Prior to Almaty, Yazdani had not competed in an individual tournament since the 2019 worlds, and wanted to get in some mat time prior to the Tokyo Olympics, where he will defend the title he won at Rio 2016.

"After the pandemic started, it was hard to compete," Yazdani said. "I thought I would compete in the World Cup for preparation, but I did not," he said, referring to the Individual World Cup held in December last year in lieu of a World Championships.

"The Asian Championships was a good event and I wanted to see my preparations and now I will continue to prepare for the Olympics as a wrestler who will win the gold medal. Only the gold."

After Punia defaulted at the Nursultan Worlds due to an ankle injury suffered earlier in the tournament, many speculated on what might have been, given Punia's impressive run to the final just a year after winning a silver medal at the World Junior Championships.

But Yazdani is not called "The Greatest" for no reason, and it would take raising to another level to catch him off his game. For Punia, who looked sluggish at times en route to the final in Almaty, this was not the day.

Yazdani basically put on a takedown clinic, scoring four as Punia was able to resist all but one gut wrench, after the third takedown. That gave Yazdani an 8-0 lead, and he ended the match with a great second effort on a takedown attempt.

Punia had wiggled out of a single-leg attempt, but Yazdani pursued him to the edge and gained control to make it 10-0 at 2:53 for his third technical fall in three matches.

Yazdani said he plans to compete again before Tokyo, although he did not specify what events.

"I will participate in some more competitions until the Olympics so that I can keep working on myself and my flaws," Yazdani said. "This is my preparation for the Olympics and to win the gold medal in Tokyo. That is what matters in the end."

Looking at the competition in Tokyo, Yazdani said he is not focusing on any certain opponent.

"All of the competitors are important because all of them are good and everybody comes to win," Yazdani said. "All of them are doing their best to win because it's a dream for all."But my American and Russian competitors are much more difficult, but I take all my competitors serious. I have to make a good program together with my coach and team to beat them."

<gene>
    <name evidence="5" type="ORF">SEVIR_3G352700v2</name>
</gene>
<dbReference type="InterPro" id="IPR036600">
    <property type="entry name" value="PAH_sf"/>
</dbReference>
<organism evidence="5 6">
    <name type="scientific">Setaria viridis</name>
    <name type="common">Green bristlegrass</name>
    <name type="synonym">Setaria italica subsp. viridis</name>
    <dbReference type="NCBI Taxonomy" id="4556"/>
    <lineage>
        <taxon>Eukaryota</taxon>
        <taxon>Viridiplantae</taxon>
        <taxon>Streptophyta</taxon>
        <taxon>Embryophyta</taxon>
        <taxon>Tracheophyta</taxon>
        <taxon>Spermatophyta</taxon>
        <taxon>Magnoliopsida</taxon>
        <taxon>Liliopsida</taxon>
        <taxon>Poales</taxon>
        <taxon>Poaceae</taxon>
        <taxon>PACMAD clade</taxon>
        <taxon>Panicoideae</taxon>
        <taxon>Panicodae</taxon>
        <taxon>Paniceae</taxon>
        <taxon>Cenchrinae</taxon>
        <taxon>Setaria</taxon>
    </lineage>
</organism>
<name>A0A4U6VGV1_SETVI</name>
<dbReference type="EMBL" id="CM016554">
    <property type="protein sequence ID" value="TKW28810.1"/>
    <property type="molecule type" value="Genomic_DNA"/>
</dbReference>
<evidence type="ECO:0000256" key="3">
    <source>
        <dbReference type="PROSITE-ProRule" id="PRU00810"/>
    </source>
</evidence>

Not surprisingly, Iran added the team freestyle title to its victory in Greco-Roman earlier in the tournament at the spectator-less Baluan Sholak Palace of Culture and Sports, amassing 179 points after winning three golds and eight medals overall.

India edged Kazakhstan for second place by just two points, 151 to 149, despite having just one gold to the host nation's three. With two silvers each, the main difference came down to four bronzes won by India, against none for Kazakhstan.

In the lone final pitting Iranian and Kazakh wrestlers, Nurkozha KAIPANOV (KAZ) kept the 74kg title in Kazakh hands and earned a second career Asian gold for himself by rallying to a 6-2 victory over Mostafa HOSSEINKHANI (IRI).

"It was a hard final and that is why I am very happy," Kaipanov said. "I was ill during my training. But thanks to my coaches, I could have great preparation for the Asian Championships. Coaches do many things that we athletes do not see."

Kaipanov, the 2019 world silver medalist and Asian champion at 70kg before moving up to the Olympic weight, trailed 2-0 going into the second period, but gained a takedown and an ankle roll to go ahead. He then added a takedown to clinch the victory.

"I did not like how I wrestled today," he said. "Fortunately, I was able to win the gold medal."

Kaipanov's victory followed the gold-medal run at 74kg last year in New Delhi by compatriot Daniar KAISANOV (KAZ), who finished third at the 2019 Nursultan worlds to earn an Olympic spot.

"Kaisanov is my rival and I have never wrestled him before, but in the future we will," Kaipanov said.

Hosseinkhani had to settle for a second straight bronze medal and third in four years, as the the 2016 world bronze medalist still seeks to add to the Asian titles he won in 2014 and 2016.

Iran's other gold came at 92kg, where Kamran GHASEMPOUR (IRI) showed that while he might not be as well-known as Yazdani, he could be just as dominant by winning the gold with a third consecutive technical fall.

Ghasempour, the 2019 world U-23 and Asian champion at 86kg, stormed to a 10-0 victory in 2:09 over 2020 bronze medalist Tsogtgerel MUNKHBAATAR (MGL), whose bid to become Mongolia's first Asian gold medalist in freestyle since 2015 never got off the ground.

Ghasempour overwhelmed Munkhbaatar with four aggressive takedowns, including a driving tackle for 4 points and powerful lift-and-dump with a single leg that ended the match.

"I feel good to win the medal," Ghasempour said. "In the future, I think I will go down a weight category. The final was very good for me because it is a weight category above my original."

Ghasempour said that dropping down a division will not create a national team clash. "Yazdani goes to the Olympics and I go to world championships," he said.

Oleg BOLTIN (KAZ) capped the tournament by winning the final gold on tap for the host country with a dramatic 4-3 victory over Aiaal LAZAREV (KGZ) in the 125kg final.

With the clock ticking down and Boltin trailing 3-2, he missed a golden opportunity to score went he arm-dragged Lazarev by, but couldn't finish it off and get behind.